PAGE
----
Discontinuance of Treatment
After the continuation period, somatic therapy is usually discon-tinued in the patient with a single episode of major depression. Before discontinuing, however, it is important to remember that depression is often a lifelong disease with a chronic course. One should always weigh the benefits of discontinuance against the risks of recurrent depression.
In the past, a distinction between exogenous and endog-enous depression was used to predict the risk of recurrence. Infer-ences about etiology, however, are not an accurate predictor of recurrence. More useful information are the age of onset during the initial episode and the number of episodes. Patients with a sin-gle episode of acute depression, who have an onset before age 50 years, are the best candidates for discontinuance (Greden, 1993).
For the TCAs, the usual strategy is to taper the medications at a rate of 25 to 50 mg/day every 2 to 3 days. Too rapid a discon-tinuation may produce symptoms of cholinergic “rebound” or supersensitivity. Such a rebound includes severe gastrointestinal symptoms (nausea, vomiting and cramping), other signs of auto-nomic hyperactivity (diaphoresis, anxiety, agitation, headaches) and insomnia (often with vivid nightmares). In severe cases, a full delirium may result. Cholinergic rebound may occur as early as 48 hours or as late as 2 weeks after discontinuation. These symptoms may account for some cases of presumed early relapse from antidepressant discontinuation.
MAOIs may also have a withdrawal syndrome, including symptoms of psychosis, on abrupt withdrawal; however, this syn-drome is rarer than that seen with TCAs.
Fluoxetine has a long half-life, and abrupt discontinuation should be permissible. Sertraline, citalopram and paroxetine, with shorter half-lives of around a day, may require a 7- to 10-day taper. With the shorter-acting agents, a withdrawal syndrome in-cluding symptoms of fatigue, insomnia, abdominal distress and influenza-like symptoms have been reported when they are too abruptly discontinued. The same may be true for venlafaxine.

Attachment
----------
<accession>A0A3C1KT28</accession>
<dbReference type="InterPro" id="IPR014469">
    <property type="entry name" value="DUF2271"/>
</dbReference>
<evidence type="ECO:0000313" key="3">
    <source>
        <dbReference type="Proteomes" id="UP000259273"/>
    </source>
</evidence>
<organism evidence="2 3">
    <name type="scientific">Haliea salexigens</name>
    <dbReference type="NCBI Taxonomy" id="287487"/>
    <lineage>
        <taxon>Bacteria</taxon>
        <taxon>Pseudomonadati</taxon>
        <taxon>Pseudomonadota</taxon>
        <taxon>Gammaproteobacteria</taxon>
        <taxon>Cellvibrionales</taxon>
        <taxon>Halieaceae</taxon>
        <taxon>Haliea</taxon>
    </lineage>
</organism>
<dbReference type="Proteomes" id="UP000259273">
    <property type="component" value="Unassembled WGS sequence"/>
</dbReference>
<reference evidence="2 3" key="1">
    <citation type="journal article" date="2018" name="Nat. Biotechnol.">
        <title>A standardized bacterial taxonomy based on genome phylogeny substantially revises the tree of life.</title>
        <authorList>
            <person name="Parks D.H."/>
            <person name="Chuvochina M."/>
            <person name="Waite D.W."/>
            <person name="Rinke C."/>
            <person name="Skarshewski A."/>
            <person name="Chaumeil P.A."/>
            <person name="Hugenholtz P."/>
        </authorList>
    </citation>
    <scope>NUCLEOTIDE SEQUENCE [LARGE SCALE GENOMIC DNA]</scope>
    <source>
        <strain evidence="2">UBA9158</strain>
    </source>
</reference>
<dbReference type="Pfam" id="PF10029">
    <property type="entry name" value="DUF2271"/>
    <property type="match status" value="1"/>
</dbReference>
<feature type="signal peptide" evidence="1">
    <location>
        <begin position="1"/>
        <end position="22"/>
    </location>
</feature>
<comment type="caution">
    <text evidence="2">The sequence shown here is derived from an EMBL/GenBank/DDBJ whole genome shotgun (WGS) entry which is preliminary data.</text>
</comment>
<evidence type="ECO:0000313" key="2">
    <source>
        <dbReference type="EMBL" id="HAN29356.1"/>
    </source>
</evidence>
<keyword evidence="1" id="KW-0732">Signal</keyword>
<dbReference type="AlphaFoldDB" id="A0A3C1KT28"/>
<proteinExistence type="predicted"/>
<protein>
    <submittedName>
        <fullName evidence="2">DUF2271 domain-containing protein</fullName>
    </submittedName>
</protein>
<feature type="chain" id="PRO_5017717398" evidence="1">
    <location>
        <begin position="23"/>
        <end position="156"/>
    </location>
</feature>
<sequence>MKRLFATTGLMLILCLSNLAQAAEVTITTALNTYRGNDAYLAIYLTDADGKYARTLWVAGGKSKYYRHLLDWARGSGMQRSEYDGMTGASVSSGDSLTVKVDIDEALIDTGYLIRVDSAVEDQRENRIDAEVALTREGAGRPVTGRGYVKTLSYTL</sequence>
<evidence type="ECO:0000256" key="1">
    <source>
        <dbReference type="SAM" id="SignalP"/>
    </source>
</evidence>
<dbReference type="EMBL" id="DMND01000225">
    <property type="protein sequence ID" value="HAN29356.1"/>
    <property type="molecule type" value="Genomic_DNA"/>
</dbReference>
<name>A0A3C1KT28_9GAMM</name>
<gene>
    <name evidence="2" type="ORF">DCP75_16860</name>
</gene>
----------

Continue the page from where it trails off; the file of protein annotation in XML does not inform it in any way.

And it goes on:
Some investigators question current tapering schedules, which are based on pharmacokinetic rather than pharmacody-namic (i.e., receptor) effects. Given an antidepressant’s long-term effects, they suggest that receptors will “need” more time to readjust to a new medication-free environment. Greden (1993), for instance, recommended a one-fourth reduction in dose every third month for tricyclic medication. For fluoxetine, he recom-mended slowly increasing the dosing interval: from daily to every other day for 3 months, then every third day for 3 months. After 3 months of dosing every 3 days, he recommended switch-ing to a liquid form to permit 25% dose reductions each quarter year. Obviously, such a strategy would dramatically increase the taper period from several weeks to approximately a year. It will be interesting to see whether studies support the contention that extended tapers are more likely to prevent recurrence.
On discontinuance, the goal is to enable early intervention should symptoms recur. A first episode of depression has a high risk of recurrence, and the risk of recurrence is even higher in pa-tients who show only partial response to medication. The patient should be educated to recognize symptoms of depression. The patient’s own history suggests which symptoms were prodromal to the patient’s full depressive episode.